Help Me, I’m an Extrovert

Ever since Susan Cain’s Tedtalk and book Quiet: Being an Introvert in a World that Just Can’t Stop Talking, I have become more attentive to introverts in my meetings, learning events and other gatherings. I work to include solo time and diverse activities to ensure individuals feel valued and heard.

While it is true that we live in an extroverts’ world and need to make more space for introverts, I’m not sure there is enough attention paid to how to engage extroverts meaningfully. This is as true for virtual settings as in-person events.

Full disclosure: I’m an extrovert. So yes, I’m writing this for myself and people like me.

Below are some ideas to consider:

1. Start with solo time. Yes, extroverts like to talk but… we often talk and then think. By being forced to reflect first and then share in pairs or small groups, we may share something more clearly and thoughtfully. This can help to level the playing field, as introverts are also greatly helped by solo time.

An extrovert’s challenge:

  • We often talk before we think, and need to be encouraged to reflect first.
  • We often process aloud and can change our minds many times while sharing each (sometimes contradictory) idea with great conviction.

Ideas for virtual context:

  • “On your own, draw what you envision ________ will look like in 5 years.” Then, “Hold up your drawing for all to see. We will then hear from each person about what it would take to get to this envisioned state.”
  • “On your own, decide on 1 word that summarizes how you are entering this meeting today.” Then, “Write that word in the Chat box. Let’s see what we see.”

Idea for in-person context:

  • “On your own, take two minutes to consider what it would take for your team to implement _____. What would have to change?” Then, “Share your thoughts with your team and name three things that would need to change. Offer a plan for doing this.”


2. Offer spaces and places to engage with the content outside the learning program. It is true that extroverts enjoy thinking aloud, so… let’s offer spaces for this. Consider using the time before and after the learning session itself. Chatting over lunch, during breaks, offline and before everyone arrives can help extroverts process and learning.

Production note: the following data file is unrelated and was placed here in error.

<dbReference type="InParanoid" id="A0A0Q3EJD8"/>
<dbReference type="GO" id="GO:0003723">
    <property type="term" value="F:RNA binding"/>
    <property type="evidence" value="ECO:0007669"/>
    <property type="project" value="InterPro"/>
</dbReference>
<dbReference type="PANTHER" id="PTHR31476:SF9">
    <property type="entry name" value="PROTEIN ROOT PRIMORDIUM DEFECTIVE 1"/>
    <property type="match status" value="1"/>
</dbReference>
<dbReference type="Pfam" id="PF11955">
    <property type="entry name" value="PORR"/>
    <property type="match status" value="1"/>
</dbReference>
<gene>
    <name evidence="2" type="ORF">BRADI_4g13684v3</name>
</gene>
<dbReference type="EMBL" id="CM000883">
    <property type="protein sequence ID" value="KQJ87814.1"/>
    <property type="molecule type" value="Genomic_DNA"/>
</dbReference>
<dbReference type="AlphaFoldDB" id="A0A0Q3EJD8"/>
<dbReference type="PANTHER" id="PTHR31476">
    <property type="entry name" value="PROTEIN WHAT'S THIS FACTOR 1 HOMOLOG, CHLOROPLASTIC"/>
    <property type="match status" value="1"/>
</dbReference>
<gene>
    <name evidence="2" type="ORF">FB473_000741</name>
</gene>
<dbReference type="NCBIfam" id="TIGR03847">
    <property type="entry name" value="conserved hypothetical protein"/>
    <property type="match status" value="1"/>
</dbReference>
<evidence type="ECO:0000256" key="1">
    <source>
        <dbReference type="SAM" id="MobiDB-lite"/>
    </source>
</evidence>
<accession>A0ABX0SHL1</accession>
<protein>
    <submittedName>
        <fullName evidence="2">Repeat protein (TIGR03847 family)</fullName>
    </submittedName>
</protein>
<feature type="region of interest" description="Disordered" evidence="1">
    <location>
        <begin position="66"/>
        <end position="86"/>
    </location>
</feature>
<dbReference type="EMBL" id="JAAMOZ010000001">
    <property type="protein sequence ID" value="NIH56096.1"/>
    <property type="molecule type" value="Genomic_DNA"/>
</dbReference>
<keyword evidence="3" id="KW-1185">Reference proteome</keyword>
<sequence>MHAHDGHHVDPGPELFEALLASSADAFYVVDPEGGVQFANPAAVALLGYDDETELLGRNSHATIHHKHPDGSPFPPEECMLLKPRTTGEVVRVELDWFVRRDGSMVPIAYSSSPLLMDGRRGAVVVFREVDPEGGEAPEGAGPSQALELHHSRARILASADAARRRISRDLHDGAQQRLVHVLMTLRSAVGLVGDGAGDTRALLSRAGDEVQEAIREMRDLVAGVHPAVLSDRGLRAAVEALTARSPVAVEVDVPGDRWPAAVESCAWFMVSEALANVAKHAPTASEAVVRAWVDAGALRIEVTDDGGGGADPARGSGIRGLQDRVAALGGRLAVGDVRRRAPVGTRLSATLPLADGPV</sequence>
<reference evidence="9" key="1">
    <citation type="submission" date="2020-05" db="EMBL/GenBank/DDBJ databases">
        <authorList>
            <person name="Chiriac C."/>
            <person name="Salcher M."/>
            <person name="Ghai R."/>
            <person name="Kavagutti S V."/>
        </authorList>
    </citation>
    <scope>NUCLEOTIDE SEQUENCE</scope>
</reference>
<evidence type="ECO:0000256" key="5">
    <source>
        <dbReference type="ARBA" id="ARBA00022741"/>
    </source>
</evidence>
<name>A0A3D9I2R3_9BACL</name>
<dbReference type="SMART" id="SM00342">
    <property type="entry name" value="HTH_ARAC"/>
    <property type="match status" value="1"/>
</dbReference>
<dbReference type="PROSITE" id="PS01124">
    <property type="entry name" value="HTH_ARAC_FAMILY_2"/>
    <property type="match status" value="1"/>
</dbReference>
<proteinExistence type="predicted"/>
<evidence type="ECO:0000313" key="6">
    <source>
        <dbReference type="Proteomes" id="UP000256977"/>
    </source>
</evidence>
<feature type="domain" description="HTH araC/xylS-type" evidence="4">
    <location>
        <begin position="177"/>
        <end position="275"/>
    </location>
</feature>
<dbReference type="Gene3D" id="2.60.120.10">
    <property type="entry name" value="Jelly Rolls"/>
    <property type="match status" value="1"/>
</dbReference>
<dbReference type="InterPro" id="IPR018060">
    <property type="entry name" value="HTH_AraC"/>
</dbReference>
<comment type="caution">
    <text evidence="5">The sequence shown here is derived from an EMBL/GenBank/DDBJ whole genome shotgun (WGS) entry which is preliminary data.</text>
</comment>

An extrovert’s challenge:

  • We often have a lot to say and take too much airspace in the learning event or meeting.
  • We need to think aloud and struggle not to do this when most engagement is in the full group.

Ideas for virtual context:

  • Invite thematic virtual lunchrooms or breakout rooms to continue talking about pressing issues connected to the learning, work or meeting.
  • Invite teams to connect in a small meeting between your sessions to help answer questions and resolve concerns.
  • Invite a second level of dialogue in the Chat box. Extroverts can thrive in this space and give more room for introverts to share their thoughts aloud.

Ideas for in-person context:

  • Create a “Doodle Wall” with a powerful open question connected to the theme of the event to engage with in the hall – in writing, drawing and talking.
  • Invite a “walk and talk” during a break to continue the topic discussion.


3. Start the dialogue before the event. Some people appreciate a phone call or pre-event webinar. Extroverts often need to process aloud to know what they think and feel about a topic. Starting this early can help everyone engage more easily.

An extrovert’s challenge:

  • We are often keen to start engaging with others, even before an event starts.
  • We often need to check our understanding of process, who is doing what, what the purpose is, and big picture items.

Ideas for both a virtual and in-person context:

  • 1-3 months before a learning event, invite participants to attend a webinar. In it you can start engagement with the theme of event and each other, answer questions, and offer pre-event work. This can be a powerful way to increase curiosity and get the ready to engage when they arrive. This need not be mandatory but can be helpful.
  • 1-3 months in advance, call a few group members for a short chat. You usually don’t want or need to call each individual, but some will greatly appreciate it – including extroverts. This call can offer time to hear what expertise people are coming with and their questions. Knowing you will invite their knowledge and stories into the session, is sometimes all people need to feel respected.


It is true we need to always ensure that introverts are respected, included, heard and valued. As well, let’s find ways to help extroverts share in meaningful ways that don’t silence others and maximize what they have to offer.

How is this ringing true for you?


Jeanette Romkema ( is GLP Senior Partner and Vision & Strategy Leader. 

Here are other blog posts written by Jeanette.

Here are other tips about working virtually.




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